I’ve been meaning for a time to note down the list of books that I tend to reread at Christmas, a list that is probably illustrative of something deeply weird in my personality, or at least of the types of books I like. Undoubtedly I’ll forget a few, so consider this a partial list.
Let’s start with Dr. Seuss, shall we? Not to diss Dickens, and I grew up with A Christmas Carol and the tale that my maternal grandfather used to read it aloud to his family on Christmas Eve – maybe not the whole thing, but still, attention spans are shorter in recent generations, so our own tradition while the kids were growing up centered around How the Grinch Stole Christmas. At one point I had the whole book memorized; I think that’s lost now, but considering the vagaries of memory, Who knows.
If you do want someone reading part of A Christmas Carol aloud, though, I recommend Michael Emerson.
Moving on to young adult literature, I am fond of the swirling mystery and supernatural weather in Susan Cooper’s The Dark is Rising. That may be this year’s reread, especially since we’re not going to have a white Christmas (though at least it won’t be 60 degrees F. anymore by then).
In a more grown-up vein, I keep coming back to Robertson Davies’ A Mixture of Frailties, the third book in the Salterton trilogy. It’s not billed as a Christmas novel, but it wraps itself around several Christmases experienced by Monica Gall, the main character, and I am forever in love with its uncertain ending and a particularly ironic organ performance of “For Unto Us a Child Is Born.”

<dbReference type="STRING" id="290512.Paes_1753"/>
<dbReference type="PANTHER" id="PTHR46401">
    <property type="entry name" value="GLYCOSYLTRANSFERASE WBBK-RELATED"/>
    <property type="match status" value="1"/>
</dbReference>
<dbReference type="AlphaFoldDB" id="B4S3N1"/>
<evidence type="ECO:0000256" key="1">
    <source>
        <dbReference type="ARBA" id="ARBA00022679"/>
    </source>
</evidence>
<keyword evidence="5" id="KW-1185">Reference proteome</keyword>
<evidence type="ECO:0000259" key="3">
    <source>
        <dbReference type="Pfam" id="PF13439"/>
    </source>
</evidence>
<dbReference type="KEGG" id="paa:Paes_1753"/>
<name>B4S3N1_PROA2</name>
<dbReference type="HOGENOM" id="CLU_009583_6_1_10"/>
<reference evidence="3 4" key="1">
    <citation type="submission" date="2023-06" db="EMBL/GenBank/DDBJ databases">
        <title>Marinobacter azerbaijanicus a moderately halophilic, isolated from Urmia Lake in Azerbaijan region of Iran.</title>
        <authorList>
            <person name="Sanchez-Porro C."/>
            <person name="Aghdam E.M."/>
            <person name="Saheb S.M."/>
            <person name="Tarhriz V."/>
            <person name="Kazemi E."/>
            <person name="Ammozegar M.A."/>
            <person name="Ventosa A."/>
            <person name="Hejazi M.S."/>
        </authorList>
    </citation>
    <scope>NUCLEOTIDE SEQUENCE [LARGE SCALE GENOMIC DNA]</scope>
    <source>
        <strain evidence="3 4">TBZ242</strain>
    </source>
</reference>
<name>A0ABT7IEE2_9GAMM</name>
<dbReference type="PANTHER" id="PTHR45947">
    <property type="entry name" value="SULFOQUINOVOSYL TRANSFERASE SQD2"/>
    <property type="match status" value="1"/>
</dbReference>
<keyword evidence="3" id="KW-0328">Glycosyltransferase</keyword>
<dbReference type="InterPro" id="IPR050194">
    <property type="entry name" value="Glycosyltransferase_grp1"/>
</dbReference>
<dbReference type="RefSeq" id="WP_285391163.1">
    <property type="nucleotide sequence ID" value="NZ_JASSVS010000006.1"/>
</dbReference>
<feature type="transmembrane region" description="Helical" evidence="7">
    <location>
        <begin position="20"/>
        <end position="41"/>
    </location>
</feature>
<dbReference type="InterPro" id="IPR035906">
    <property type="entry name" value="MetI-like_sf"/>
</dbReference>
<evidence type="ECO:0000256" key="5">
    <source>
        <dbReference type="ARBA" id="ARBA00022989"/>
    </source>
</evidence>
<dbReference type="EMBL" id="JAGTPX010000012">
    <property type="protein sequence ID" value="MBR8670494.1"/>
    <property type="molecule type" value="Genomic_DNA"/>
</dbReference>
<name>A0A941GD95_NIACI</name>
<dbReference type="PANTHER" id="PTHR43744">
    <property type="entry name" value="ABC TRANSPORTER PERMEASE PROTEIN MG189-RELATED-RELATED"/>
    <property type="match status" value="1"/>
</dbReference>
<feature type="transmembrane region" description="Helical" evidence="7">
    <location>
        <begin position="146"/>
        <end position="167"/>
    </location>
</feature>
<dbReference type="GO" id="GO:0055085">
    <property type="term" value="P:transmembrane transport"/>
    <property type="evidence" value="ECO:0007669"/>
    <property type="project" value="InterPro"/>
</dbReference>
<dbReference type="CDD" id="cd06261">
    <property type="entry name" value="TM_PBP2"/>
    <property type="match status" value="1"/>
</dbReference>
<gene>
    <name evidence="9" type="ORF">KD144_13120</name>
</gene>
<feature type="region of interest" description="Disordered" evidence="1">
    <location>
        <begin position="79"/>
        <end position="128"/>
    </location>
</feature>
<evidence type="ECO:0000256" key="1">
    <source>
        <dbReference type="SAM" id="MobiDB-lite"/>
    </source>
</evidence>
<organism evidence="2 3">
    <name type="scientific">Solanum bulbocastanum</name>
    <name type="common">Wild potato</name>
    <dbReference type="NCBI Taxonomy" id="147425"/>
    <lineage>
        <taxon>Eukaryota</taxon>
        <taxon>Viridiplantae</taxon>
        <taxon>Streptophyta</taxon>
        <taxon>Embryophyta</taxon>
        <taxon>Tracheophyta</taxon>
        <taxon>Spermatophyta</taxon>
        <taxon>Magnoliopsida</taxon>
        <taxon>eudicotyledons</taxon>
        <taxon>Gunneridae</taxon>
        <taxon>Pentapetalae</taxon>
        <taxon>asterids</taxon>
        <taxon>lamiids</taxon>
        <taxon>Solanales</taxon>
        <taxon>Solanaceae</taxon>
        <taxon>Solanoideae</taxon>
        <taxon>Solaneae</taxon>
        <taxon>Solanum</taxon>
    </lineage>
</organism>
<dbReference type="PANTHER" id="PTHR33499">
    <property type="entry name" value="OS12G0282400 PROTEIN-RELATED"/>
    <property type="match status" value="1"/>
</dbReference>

More recently, I’ve discovered the Dalziel/Pascoe mystery novels of Reginald Hill. I wouldn’t recommend reading Death’s Jest-Book first of his books (at the very least, read its predecessor, Dialogues of the Dead, or you won’t understand part of the background story), nor would I call it a feel-good-happy-Christmas story, but it’s a stunning achievement in the melding of police procedural, character-driven angst, and literary-intellectural cleverness (as are all his books, really, but this is the pinnacle of delight).
Speaking of high points in a series, I can’t call Lois McMaster Bujold’s Mirror Dance a Christmas book at all, but after all the horror and self-discovery and pain and thanksgiving there’s a lovely moment at the end where the Vorkosigan family is getting ready to go to the Winterfair ball, which I might be able to reread without going back for the rest of the book. “Like a small, cheerful bomb,” oh, Mark.
In a SF and in fact a time travel vein, there’s Connie Willis’s Doomsday Book, which also manages to balance loss and luminosity in a spectacular manner. Not light reading, okay, but oh so good.
And I admit there is a Christmas Eve scene between George and his mother near the end of Time and Fevers that I glance at again at this time of year. Next year, you all can read it too. 🙂
Please feel free to comment with your own selections!